HONESTLY, with a Kermit-type character called Ossie Frogspawn and the funniest Hercule Poirot this side of a dead body, you had to laugh!

County chairman Ed Dungait’s Gallic detective took the ‘Oscar’ for the best male performance of the night at this year’s Northumberland Young Farmers’ Entertainments Competition, and an equally deserving Joanna Harrison was anointed ‘best female’.

Joe Common and Jess Henderson, meanwhile, took the junior titles.

But, boy oh boy, Sunday afternoon at Hexham’s Queen’s Hall well and truly belonged to Stamfordham Young Farmers’ Club.

Where’s Me Teeth?, written by Philip Eggleston, and its sizeable cast – Stamfordham truly did Young Farmers proud with the number who got involved – are now on their way to the regional finals of the annual Entertainments Competition.

It all began with seasoned performers Graham Adamson and Joanna Harrison as the decrepit Sydney and Joyce, heading back to their nursing home. Sydney suddenly realises why he can’t speak properly.

Looks are deceiving and there’s more life left in this pair than appearance would suggest.

Flying under the radar of fearsome Nurse Pullit (Lucy Adamson), the residents are up to all sorts of high jinx – doing the jitterbug to Wham’s Wake Me Up Before You Go-Go, a Zumba class in the dead of night and, in what must be an all-time first anywhere, a dance with wheelbarrows.

Doctor Ben Dover (Jonny Lough) is exposed as a money-fleecing fraud, one member of the cast, Will Scott, did an impressive backflip, to a roar of approval from the audience, and the grand – joyful – finale was a rousing rendition of Norman Greenbaum’s Spirit in the Sky.

Worthy winners indeed, but truth be told, the Whitley Chapel and Tritlington with Coquetdale productions can’t have been that far behind in the eyes of the judges, David Taylor, Deb Walton and Stewie Weatherson.

Whitley Chapel complied the most with the mandate that the production shouldn’t be a play. They duly obliged, writing the show themselves.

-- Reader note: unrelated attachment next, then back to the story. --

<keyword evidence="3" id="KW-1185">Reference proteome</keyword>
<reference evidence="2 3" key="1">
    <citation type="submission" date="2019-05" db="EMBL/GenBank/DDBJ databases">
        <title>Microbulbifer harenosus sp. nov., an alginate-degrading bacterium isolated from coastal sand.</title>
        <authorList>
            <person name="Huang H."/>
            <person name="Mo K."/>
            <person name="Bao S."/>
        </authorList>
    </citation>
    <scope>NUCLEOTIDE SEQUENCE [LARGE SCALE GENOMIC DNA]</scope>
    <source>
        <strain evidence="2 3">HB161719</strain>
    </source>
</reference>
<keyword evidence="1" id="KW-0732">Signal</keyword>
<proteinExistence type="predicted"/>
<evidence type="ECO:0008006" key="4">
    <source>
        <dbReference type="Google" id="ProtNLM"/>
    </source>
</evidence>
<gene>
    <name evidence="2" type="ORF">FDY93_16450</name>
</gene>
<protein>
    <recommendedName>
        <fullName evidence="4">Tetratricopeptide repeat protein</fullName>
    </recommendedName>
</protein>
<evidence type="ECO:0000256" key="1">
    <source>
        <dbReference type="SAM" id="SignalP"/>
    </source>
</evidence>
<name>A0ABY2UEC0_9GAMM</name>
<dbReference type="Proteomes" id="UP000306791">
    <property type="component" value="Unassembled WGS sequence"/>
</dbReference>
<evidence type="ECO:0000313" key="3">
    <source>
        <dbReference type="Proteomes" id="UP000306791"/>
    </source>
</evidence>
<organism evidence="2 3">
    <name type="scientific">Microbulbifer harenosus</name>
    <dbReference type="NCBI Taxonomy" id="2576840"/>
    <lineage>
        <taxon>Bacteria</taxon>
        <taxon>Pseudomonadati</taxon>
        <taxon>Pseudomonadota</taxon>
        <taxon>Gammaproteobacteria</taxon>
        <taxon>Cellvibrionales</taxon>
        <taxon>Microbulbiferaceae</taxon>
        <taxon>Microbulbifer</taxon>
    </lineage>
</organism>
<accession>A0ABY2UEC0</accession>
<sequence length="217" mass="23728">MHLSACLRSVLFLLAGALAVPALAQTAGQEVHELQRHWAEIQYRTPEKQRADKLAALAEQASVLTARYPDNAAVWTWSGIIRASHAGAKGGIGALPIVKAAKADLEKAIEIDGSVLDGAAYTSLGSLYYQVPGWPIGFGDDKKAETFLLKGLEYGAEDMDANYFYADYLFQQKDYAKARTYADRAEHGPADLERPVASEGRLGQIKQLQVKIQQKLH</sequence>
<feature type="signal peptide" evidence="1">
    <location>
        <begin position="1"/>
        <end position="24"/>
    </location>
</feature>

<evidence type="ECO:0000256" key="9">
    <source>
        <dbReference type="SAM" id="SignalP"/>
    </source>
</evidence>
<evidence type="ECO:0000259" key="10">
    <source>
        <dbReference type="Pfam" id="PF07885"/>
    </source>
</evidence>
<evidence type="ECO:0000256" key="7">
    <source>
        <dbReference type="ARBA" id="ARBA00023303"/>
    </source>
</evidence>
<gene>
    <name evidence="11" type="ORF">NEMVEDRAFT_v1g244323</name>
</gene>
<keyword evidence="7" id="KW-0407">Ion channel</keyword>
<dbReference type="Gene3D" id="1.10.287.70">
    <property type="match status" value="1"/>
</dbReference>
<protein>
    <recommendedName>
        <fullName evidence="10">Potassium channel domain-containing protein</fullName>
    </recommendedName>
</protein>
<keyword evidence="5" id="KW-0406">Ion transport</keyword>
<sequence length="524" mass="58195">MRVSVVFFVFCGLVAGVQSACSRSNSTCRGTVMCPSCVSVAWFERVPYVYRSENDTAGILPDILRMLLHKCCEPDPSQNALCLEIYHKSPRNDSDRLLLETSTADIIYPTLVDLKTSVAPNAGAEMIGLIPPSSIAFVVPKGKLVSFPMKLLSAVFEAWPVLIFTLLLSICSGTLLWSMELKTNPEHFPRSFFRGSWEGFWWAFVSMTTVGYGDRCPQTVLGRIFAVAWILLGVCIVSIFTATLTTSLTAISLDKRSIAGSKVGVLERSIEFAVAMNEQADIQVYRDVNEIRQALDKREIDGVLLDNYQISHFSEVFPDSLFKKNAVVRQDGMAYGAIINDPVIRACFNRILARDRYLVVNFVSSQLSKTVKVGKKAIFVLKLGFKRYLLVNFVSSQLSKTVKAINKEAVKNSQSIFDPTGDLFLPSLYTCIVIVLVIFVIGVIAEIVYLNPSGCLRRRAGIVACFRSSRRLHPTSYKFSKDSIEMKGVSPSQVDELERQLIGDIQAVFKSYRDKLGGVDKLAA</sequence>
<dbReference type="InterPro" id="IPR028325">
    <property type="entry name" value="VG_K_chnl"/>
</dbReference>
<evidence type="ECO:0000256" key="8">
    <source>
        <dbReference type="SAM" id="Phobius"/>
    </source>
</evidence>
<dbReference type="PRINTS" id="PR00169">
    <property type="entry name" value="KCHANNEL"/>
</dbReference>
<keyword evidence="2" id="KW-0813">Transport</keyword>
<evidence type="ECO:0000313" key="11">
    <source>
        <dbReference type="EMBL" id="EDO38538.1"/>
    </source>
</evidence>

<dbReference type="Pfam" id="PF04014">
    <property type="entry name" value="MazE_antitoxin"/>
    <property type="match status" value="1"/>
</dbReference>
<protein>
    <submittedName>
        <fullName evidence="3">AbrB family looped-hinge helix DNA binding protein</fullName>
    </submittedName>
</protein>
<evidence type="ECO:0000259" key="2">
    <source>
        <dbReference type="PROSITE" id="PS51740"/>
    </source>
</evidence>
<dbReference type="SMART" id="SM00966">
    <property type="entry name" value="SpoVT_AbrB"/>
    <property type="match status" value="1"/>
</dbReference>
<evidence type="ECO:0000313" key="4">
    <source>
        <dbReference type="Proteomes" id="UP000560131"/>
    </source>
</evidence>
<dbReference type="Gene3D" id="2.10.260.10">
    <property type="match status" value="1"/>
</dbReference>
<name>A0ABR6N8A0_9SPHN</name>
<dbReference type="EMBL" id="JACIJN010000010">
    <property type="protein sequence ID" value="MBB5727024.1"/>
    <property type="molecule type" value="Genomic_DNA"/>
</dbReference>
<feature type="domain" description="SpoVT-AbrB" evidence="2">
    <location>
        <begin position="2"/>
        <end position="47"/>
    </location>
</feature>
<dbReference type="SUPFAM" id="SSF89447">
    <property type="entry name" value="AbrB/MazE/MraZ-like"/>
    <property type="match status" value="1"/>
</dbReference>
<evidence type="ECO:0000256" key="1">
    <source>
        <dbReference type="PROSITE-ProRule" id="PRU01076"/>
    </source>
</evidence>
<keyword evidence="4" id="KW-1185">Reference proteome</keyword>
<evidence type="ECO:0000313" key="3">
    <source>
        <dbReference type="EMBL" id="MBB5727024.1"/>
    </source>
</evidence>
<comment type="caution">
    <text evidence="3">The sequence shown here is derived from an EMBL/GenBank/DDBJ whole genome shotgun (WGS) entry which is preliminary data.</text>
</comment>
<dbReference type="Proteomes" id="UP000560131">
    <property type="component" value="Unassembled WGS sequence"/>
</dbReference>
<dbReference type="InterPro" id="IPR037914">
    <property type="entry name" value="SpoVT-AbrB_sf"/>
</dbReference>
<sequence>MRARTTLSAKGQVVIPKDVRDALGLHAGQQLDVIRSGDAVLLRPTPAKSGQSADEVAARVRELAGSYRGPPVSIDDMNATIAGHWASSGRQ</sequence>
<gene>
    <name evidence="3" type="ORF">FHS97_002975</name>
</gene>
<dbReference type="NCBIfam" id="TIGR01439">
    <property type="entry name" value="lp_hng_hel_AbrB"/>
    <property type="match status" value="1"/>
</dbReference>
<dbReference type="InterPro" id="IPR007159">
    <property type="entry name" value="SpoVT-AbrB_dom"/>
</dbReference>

‘Pass The’ began with the cleverest of devices. A ‘baby’ (Josh Heslop) crawled on stage and then sat with his iPad, supposedly changing through the channels to watch a plethora of children’s shows.

Cue: Bob the Builder, Teletubbies, Postman Pat, Fireman Sam and Bill & Ben. The sketch in which Tinky Winky (Jess Henderson), Dipsy (Catherine Johnston), Laa-Laa (Gemma Common) and Po (Kate Richardson) did karaoke ... funny and, yes, entertaining. Tick.

But for laugh out loud fun, A Good Day to Pie Hard hit the nail on the head. Someone had done for Mr Tweedy too and put him through a chicken pie-making machine just for good measure.

Cue: a slew of renowned sleuths tasked with solving the case. “There’s been a murder,” Detective Chief Inspector Jim Taggart (Tara Tordoff) said helpfully. “He’s broon bread.”

Vera (Scott Young), complete with mac and hairy legs, dropped in too, swiftly followed by Shaggy and Scooby Do (Will Pearson and Michaela Benson). However, it was down to Poirot to solve the case.

His alter-ego, Ed Dungait, said of the Entertainments Competition: “Many hours have been spent behind the scenes in preparation and this is the day when all that hard work pays off.”

And it certainly did!